Windies legend Sir Everton Weekes dies, aged 95
A member of the famous Three Ws, Sir Everton Weekes still holds numerous Test records, set in the 1940s and 1950s
2 July 2020, 08:25 AM AEST
Tributes have flowed for West Indies legend Sir Everton Weekes, one of the famous Three Ws, who has passed away at the age of 95.
Weekes was a batting master of the 1940s and 1950s, finishing his career with an average of 58.61 from 48 Tests, the 10th highest in history for players to have batted more than 20 times.
Our hearts are heavy as we mourn the loss of an icon. A legend, our hero, Sir Everton Weekes. Our condolences go out to his family, friends and many fans around the world. May he rest in peace. 🙏🏽 pic.twitter.com/RnwoJkhjPd— Windies Cricket (@windiescricket) July 1, 2020
We lost a legend today. Sir Everton Weekes is part of @windiescricket great history and legacy. He also was a great human being. Condolences goes out to his family. May he Rest In Peace ✌🏾 🙏🏾— Daren Sammy (@darensammy88) July 1, 2020
I had the great priviledge of spending time in the company of Sir Everton on several occasions over the past 2 decades. Never once did I leave his presence without feeling a sense warmth, cheerfulness & having learnt something rich & endearing each time. A truly great human being— Ian bishop (@irbishi) July 1, 2020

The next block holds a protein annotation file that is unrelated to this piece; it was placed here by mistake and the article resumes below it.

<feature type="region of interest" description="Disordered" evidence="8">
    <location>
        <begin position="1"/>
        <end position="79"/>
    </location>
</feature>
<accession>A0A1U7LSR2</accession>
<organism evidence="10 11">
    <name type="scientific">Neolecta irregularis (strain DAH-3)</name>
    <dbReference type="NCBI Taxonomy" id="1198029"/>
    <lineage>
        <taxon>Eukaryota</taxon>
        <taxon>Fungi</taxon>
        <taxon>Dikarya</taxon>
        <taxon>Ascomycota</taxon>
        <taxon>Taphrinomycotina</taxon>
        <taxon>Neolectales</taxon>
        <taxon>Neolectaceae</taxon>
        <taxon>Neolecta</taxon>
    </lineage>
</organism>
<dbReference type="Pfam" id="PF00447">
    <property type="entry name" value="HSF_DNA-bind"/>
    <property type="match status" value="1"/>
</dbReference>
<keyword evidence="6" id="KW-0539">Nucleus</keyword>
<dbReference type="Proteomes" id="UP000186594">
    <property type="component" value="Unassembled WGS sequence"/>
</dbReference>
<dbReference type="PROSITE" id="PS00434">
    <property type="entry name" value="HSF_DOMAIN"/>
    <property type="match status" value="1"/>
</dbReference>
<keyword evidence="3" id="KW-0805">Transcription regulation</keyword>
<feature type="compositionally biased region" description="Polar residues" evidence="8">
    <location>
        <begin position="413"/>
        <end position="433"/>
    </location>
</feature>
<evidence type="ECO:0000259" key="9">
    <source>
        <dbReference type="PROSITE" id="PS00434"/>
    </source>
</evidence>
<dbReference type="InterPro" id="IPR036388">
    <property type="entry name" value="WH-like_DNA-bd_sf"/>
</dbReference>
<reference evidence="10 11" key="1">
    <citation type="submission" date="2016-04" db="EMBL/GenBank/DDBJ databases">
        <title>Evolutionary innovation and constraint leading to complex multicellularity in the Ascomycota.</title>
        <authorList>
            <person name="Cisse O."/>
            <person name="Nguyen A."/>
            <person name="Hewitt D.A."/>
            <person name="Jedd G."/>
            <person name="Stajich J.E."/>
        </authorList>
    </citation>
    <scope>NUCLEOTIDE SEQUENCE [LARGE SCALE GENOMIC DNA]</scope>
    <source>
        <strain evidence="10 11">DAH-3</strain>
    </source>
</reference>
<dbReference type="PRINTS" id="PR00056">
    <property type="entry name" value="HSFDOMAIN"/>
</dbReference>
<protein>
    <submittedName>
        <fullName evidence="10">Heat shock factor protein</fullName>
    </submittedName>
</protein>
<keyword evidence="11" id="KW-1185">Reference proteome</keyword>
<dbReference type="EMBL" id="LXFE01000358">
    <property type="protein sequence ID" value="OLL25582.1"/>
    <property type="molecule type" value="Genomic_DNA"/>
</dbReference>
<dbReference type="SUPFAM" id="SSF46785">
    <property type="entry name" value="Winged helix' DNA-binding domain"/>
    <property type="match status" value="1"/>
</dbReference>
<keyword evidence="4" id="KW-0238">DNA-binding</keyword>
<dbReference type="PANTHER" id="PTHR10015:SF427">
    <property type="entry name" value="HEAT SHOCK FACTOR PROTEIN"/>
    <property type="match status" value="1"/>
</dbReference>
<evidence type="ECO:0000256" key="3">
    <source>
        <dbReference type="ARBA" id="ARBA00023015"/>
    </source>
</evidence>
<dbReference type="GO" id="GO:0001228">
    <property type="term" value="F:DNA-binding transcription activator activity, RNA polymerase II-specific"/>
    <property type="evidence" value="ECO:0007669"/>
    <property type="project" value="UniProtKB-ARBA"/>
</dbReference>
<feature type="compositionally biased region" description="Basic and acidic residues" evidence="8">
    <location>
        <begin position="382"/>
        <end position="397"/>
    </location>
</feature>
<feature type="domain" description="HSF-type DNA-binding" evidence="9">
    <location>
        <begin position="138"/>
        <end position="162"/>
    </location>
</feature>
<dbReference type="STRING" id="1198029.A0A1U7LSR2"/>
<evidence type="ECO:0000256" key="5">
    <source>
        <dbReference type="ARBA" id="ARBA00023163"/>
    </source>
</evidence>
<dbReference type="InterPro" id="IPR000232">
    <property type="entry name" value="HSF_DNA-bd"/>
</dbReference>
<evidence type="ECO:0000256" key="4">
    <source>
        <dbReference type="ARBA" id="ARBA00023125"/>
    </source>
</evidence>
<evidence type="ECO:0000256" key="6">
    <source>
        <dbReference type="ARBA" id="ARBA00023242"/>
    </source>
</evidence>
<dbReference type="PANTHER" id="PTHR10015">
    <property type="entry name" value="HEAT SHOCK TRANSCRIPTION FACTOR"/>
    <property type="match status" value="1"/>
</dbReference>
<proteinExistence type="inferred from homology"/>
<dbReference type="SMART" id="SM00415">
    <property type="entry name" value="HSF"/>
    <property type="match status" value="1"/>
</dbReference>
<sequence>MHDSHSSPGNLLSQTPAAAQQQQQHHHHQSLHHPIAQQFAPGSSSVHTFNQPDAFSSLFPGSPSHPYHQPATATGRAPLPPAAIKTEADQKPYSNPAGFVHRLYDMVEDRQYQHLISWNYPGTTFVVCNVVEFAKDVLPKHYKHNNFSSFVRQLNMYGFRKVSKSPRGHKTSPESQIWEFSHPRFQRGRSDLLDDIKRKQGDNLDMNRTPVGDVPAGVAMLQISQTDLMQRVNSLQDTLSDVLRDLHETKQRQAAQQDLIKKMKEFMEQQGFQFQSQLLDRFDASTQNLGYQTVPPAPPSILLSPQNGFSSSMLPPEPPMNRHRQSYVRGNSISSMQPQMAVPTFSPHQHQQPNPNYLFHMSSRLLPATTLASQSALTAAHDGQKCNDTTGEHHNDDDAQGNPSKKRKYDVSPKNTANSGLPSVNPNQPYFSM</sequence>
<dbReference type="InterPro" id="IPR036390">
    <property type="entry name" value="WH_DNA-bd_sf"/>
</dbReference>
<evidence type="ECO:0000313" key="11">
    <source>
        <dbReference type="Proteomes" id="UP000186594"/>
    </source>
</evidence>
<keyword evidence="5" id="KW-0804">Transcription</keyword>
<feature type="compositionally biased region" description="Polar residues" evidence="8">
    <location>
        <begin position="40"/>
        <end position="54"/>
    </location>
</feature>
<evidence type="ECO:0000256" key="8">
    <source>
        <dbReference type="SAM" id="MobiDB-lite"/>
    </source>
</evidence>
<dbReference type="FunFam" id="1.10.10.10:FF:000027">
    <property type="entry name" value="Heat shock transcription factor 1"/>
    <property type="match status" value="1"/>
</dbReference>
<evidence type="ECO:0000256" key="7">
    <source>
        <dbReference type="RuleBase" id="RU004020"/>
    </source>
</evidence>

Five of his 15 Test hundreds came in consecutive innings in 1948, which remains a Test record.
The stunning start to his career saw him reach the 1000-run milestone in just 12 innings, a record he still shares with England great Herbert Sutcliffe.
Weekes was part of a formidable Windies batting line-up alongside fellow Barbadians Sir Frank Worrell and Sir Clyde Walcott, the trio known as the Three Ws born within a few miles of each other in the mid-1920s.
While Worrall and Walcott were legends in their own right, former Australian skipper Richie Benaud believed Weekes was the closest in style to Sir Donald Bradman of any other batsman at the time.
Named after English football club Everton, Weekes also represented Barbados in football and bridge, while his son David Murray played 19 Tests for the Windies as a wicketkeeper-batsman.
Worrell and Walcott are buried alongside each other at the Three Ws Oval in Barbados and while there is no confirmation yet about Weekes' final resting place, there is a vacant plot for the third member of the trio, should his family wish.
"He had an amazing legacy as a great cricketer and great human being," Cricket West Indies president, Ricky Skerrit, said in a statement.
"He was one of the most humble and decent persons you would have ever met. I want to take this opportunity to publicly express our deepest sympathy to the family of this remarkable gentleman."